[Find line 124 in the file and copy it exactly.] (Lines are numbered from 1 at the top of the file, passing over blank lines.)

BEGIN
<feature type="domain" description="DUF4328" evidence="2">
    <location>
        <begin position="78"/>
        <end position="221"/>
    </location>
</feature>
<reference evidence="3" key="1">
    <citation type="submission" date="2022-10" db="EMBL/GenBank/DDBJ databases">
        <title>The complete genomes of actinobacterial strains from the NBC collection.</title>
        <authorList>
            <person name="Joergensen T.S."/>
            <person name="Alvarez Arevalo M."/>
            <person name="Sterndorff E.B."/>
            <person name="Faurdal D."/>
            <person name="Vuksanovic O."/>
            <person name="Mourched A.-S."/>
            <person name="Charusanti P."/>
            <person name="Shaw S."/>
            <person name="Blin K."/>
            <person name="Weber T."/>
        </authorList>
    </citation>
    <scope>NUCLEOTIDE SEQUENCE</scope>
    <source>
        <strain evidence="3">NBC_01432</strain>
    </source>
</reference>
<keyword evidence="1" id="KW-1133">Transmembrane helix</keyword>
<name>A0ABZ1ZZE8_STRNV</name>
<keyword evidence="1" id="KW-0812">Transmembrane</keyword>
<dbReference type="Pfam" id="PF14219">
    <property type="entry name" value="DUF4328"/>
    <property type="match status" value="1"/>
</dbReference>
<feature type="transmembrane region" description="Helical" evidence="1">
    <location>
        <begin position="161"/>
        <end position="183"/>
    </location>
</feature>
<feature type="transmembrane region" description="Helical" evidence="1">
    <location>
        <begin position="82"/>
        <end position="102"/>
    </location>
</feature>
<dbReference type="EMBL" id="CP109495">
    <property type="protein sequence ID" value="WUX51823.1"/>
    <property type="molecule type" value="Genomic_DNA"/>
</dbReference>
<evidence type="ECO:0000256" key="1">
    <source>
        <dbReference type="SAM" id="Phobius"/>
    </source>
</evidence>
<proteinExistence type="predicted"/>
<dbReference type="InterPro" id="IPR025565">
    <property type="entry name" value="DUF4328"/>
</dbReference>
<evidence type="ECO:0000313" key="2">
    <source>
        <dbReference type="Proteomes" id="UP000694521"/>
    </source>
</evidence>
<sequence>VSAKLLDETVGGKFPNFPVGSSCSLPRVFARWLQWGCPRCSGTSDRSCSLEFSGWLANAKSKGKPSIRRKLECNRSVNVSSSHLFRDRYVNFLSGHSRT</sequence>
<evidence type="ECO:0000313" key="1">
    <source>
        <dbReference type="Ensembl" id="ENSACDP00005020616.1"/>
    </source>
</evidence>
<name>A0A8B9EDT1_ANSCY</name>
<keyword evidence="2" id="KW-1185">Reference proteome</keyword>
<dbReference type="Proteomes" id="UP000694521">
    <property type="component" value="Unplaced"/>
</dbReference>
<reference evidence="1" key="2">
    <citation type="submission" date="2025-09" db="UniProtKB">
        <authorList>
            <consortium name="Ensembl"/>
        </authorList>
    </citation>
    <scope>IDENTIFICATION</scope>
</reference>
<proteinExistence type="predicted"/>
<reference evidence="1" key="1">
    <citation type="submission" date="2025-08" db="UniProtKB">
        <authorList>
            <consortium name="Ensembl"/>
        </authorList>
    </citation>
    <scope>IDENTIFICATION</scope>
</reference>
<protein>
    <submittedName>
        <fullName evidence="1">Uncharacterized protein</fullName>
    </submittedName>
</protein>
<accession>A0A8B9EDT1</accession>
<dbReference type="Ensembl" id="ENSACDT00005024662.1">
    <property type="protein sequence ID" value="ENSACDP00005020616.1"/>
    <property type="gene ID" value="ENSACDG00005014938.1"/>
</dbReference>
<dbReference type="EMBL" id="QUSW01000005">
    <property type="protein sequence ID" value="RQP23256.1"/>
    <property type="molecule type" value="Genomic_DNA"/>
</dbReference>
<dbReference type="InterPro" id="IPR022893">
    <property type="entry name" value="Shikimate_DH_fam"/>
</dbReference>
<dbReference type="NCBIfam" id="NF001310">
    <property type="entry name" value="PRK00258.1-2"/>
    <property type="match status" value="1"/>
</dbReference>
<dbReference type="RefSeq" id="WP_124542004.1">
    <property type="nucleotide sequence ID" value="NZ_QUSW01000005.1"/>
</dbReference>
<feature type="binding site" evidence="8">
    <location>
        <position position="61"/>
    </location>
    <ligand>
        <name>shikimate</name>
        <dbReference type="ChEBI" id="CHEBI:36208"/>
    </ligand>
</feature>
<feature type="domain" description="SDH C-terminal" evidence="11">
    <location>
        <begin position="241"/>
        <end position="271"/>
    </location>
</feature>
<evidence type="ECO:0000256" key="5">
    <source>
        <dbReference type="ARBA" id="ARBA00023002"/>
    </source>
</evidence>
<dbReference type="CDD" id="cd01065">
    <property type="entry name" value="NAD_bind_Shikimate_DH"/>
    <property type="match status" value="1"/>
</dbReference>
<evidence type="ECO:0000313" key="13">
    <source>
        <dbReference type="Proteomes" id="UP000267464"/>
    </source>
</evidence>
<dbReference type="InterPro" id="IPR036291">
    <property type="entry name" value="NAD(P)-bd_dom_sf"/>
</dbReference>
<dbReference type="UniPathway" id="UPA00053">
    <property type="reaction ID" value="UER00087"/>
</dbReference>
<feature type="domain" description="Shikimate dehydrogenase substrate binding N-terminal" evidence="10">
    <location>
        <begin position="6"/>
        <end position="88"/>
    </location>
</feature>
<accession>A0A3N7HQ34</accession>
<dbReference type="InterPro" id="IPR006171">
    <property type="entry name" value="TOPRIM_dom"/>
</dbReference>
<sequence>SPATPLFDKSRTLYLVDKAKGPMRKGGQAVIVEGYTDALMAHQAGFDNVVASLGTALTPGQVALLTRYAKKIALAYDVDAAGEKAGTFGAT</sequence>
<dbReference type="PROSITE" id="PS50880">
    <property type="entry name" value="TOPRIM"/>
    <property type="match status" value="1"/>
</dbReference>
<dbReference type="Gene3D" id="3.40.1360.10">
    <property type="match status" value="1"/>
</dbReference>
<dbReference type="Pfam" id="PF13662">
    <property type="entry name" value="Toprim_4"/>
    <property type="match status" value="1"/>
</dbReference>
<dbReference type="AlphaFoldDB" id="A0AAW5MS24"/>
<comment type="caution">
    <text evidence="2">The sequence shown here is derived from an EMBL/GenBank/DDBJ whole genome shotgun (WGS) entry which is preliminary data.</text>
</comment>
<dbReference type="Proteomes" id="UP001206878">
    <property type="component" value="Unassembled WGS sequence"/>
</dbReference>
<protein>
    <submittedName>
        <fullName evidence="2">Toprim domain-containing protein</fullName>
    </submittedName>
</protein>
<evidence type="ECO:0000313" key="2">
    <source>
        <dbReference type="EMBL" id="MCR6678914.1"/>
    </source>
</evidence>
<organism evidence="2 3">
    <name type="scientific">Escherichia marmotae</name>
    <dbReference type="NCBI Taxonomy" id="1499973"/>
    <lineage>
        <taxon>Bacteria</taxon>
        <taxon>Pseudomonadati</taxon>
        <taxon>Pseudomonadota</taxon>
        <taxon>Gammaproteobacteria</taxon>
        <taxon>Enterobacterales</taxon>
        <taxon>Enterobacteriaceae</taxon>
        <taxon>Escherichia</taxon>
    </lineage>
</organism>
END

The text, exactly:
    </ligand>